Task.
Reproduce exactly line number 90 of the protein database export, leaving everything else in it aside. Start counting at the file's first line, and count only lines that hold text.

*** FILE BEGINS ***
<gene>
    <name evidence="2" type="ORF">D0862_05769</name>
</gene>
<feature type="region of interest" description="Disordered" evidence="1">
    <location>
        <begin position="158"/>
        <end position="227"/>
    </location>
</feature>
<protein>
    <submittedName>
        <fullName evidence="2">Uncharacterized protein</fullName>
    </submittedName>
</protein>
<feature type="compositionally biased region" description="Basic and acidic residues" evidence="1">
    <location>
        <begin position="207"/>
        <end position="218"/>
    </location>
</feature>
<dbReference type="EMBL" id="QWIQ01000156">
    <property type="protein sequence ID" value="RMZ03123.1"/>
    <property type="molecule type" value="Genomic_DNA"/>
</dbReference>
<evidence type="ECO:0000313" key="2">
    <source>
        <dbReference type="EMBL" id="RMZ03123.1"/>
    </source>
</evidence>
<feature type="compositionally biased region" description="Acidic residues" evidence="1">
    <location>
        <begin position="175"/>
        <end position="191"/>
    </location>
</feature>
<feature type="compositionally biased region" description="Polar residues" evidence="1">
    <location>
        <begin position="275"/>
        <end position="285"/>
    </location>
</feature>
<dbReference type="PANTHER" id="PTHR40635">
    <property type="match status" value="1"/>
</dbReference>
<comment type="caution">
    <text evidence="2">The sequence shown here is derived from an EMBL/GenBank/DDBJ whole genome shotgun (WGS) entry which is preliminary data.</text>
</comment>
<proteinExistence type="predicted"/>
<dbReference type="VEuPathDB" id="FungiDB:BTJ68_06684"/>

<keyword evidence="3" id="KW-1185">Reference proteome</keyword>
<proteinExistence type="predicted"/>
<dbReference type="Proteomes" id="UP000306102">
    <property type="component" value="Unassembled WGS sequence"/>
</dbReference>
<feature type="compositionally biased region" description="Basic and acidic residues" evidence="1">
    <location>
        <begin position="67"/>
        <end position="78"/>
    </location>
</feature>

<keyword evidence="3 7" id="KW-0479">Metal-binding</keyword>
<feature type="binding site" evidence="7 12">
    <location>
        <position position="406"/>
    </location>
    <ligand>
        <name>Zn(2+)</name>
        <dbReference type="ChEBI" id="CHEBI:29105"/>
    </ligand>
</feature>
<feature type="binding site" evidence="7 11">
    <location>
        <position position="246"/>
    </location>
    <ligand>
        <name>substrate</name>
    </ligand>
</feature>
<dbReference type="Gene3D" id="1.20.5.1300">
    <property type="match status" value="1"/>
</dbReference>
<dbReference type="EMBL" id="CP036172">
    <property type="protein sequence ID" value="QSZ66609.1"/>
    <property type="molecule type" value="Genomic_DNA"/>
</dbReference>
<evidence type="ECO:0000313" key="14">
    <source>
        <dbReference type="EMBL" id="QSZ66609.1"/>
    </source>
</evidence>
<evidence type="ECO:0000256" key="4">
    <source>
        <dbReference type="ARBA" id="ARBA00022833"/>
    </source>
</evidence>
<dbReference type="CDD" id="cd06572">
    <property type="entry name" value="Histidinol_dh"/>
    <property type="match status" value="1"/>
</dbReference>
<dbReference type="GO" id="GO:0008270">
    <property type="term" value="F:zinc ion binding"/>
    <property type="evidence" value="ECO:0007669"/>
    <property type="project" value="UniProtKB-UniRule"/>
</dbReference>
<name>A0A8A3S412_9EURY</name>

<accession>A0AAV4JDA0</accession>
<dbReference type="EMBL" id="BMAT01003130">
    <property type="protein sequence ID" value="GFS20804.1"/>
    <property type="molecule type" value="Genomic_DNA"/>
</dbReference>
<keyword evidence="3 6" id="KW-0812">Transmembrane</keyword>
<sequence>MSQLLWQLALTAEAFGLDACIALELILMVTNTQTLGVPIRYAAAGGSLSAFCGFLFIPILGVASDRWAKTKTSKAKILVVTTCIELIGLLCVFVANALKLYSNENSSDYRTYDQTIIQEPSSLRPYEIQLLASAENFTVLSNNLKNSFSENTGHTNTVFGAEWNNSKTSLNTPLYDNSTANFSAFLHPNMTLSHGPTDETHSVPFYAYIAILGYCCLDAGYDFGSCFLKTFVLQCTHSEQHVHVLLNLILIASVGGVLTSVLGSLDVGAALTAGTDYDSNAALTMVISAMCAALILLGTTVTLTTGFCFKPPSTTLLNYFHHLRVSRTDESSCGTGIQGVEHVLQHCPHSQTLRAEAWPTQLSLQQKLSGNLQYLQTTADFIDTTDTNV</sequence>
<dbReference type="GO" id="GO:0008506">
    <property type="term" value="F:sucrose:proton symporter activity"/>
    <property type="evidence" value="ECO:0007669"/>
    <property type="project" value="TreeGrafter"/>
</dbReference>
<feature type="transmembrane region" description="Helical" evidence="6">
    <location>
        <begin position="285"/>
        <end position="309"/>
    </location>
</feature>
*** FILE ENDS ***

</evidence>